Those are two right-handers with big league experience who are not available in the short-term, if at all during the season. The club hopes right-handed reliever Nick Masset, who has big league experience but was cut recently, agrees to join the Triple-A New Orleans squad.
Justin Nicolino and Jose Urena are getting close to being big league ready. Both will be on the Triple-A New Orleans staff. Nicolino, a lefty, has a string of 14 straight scoreless innings in Triple-A exhibitions.
Perhaps the starting depth is already on the roster. Long relievers David Phelps and Brad Hand each are candidates to start at any time. Either of them may end up being the answer.
— Joe Frisaro
PORT ST. LUCIE, Fla. — At last, there is clarity to the Marlins rotation and projected final roster.
The only rotation spot the club has announced is Henderson Alvarez will start on Opening Day, which is April 6 at home against the Braves. The rest of the rotation is expected to fall in line with Mat Latos going in the second game, and Tom Koehler sliding into the No. 3 spot. That appears to be the trio that will face the Braves in the first series.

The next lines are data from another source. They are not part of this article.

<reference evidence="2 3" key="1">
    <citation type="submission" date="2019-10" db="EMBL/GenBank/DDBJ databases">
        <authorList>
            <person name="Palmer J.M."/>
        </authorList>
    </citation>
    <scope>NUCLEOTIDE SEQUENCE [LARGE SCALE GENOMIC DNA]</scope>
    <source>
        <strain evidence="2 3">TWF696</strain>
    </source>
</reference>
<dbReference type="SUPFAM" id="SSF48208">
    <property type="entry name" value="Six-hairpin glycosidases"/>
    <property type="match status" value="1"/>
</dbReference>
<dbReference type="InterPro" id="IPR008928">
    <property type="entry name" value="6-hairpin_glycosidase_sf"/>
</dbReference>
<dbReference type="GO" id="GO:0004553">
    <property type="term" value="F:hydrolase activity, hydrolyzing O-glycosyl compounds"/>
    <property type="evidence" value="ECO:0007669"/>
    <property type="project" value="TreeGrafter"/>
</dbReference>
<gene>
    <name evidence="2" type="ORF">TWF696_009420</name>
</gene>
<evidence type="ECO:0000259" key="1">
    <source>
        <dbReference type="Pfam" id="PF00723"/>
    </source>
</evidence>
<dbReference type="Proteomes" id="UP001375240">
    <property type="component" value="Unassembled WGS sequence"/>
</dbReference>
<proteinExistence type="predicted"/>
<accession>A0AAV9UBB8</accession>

As things are shaping up now, Dan Haren will be the No. 4 starter, making his first appearance on April 10 at home against the Rays. Jarred Cosart, who is dealing with a blister to his right middle finger, projects as the fifth starter, making his first start on April 11.
Miami’s roster currently is at 34, and there is a strong chance the final roster will be set on Tuesday morning.
This is how I see the final 25 coming together.
Catcher: Jarrod Saltalamacchia.
First base: Michael Morse.
Second base: Dee Gordon.
Shortstop: Adeiny Hechavarria.